The most widely used instrument was the MDAS, although it was not the one with the best metric properties. Despite being the most widely used in several languages, it is difficult to compare results, as the analyses used different cutoffs. Indeed, the reported predictive capacity varied widely, with the sensitivity of the MDAS ranging from 68% with a cutoff of ≥13 [24] to 97% with a cutoff of ≥7 [27]. Other studies used cutoffs ≥9 [29,30]. In validation of this scale, Breitbart et al. [35] proposed a cutoff of ≥13, citing a sensitivity of 70.59% and specificity of 93.75%.
The Nu-DESC is another widely used scale, validated in different languages in palliative care, yielding a sensitivity of 85.7% [15,36,37]. However, the use of different cutoffs modifies its sensitivity [31].
Despite being the most widely used instrument worldwide, only two studies analyzed the CAM scale [38]: Ryan et al. [26] obtained very good metric properties in palliative care units, while Sands [32] reported unacceptable sensitivity in an inpatient oncology service. Grassi et al. [24] analyzed two cutoffs in the Italian version of the DRS, with moderate results. This scale is primarily used for assessing delirium severity, with no explicit cutoff point for initial validation [39].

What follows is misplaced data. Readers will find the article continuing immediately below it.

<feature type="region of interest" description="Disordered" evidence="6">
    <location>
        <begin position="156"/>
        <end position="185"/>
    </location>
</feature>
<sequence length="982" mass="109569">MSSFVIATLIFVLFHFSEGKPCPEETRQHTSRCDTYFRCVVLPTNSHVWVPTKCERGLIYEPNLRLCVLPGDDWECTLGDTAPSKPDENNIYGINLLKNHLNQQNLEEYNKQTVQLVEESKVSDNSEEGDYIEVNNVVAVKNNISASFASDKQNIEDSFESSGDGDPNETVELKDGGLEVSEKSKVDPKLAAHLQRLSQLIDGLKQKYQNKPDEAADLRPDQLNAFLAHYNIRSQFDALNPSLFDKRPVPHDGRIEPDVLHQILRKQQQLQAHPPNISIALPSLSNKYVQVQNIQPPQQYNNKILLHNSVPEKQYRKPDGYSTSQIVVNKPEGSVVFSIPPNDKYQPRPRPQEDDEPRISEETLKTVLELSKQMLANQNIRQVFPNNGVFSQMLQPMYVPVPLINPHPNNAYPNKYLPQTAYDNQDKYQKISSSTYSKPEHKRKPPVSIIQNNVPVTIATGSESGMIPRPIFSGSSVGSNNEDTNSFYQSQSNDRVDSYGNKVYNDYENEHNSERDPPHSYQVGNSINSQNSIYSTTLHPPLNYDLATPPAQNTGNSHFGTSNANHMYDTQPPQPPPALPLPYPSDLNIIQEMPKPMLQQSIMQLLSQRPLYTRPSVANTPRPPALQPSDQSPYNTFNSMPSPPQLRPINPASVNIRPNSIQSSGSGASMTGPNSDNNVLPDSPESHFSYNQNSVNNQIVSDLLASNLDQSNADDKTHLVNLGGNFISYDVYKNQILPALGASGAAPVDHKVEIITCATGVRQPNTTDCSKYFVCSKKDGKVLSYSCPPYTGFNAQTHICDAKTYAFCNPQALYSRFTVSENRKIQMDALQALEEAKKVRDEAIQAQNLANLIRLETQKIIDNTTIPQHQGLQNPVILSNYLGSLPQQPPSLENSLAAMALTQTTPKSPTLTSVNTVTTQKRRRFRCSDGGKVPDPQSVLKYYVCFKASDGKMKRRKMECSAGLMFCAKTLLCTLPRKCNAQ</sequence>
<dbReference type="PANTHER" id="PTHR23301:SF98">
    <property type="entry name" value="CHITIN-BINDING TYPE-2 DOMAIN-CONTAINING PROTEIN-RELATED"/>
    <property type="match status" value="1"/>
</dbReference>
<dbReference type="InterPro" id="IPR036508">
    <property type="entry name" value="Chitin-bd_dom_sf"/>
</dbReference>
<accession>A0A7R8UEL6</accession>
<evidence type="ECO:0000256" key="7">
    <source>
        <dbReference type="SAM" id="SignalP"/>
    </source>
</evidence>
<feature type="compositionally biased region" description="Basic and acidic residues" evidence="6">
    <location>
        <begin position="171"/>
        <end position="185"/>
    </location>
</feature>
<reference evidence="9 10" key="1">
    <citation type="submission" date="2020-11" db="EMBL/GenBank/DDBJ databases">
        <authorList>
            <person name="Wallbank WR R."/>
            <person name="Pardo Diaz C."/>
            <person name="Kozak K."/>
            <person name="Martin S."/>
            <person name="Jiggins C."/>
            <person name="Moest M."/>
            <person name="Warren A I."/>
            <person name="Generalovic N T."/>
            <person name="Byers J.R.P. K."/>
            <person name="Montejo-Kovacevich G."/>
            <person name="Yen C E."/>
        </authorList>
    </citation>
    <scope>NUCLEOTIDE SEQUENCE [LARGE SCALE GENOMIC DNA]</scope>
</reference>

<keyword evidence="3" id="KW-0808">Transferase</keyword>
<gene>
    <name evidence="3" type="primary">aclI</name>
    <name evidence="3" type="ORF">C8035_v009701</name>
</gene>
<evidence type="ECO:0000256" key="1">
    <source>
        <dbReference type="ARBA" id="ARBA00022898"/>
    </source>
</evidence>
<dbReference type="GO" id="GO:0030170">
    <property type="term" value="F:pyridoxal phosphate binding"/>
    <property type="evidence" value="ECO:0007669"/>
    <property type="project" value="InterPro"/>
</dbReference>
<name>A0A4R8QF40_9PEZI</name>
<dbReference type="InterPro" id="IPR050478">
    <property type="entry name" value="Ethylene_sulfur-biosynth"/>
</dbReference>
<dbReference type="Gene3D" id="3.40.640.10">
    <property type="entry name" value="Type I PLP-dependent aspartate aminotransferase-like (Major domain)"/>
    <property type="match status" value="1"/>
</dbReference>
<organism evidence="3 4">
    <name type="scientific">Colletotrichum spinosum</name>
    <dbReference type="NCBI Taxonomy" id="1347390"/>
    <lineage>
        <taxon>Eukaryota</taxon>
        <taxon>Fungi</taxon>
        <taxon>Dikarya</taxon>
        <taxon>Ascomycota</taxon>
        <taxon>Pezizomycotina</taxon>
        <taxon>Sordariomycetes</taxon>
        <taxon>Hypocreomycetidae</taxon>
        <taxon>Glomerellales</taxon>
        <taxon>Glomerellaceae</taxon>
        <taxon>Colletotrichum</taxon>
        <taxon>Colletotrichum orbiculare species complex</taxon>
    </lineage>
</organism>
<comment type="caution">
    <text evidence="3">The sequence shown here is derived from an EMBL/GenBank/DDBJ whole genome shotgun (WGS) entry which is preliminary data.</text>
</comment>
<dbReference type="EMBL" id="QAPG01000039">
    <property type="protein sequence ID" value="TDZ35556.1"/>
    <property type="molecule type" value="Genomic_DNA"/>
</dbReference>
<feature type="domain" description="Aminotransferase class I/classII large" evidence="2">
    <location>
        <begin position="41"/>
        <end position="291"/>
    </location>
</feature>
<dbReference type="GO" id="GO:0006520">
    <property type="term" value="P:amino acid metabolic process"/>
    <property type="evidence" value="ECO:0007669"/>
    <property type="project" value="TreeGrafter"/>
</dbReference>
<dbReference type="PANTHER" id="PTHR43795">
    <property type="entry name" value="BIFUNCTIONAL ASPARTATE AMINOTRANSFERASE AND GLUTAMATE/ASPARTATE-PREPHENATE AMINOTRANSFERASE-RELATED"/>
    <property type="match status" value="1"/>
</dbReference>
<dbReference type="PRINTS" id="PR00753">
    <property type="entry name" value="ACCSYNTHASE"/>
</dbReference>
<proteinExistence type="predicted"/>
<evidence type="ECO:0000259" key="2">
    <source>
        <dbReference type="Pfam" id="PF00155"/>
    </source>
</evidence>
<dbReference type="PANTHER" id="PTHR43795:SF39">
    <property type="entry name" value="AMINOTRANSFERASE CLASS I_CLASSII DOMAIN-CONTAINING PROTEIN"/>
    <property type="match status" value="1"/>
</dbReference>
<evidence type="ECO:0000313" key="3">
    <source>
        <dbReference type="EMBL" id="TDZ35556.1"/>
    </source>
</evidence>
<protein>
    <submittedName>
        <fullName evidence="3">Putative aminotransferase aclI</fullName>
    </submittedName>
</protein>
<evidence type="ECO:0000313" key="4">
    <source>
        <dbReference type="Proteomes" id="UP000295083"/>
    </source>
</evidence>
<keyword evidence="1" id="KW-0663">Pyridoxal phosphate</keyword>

The tools with the lowest predictive capacity were the CDT, the Minicog and the DST, although combining them increased their sensitivity [23]. The SQID also showed unacceptable sensitivity rates in its validation study [40] and its (unvalidated) Spanish translation [20].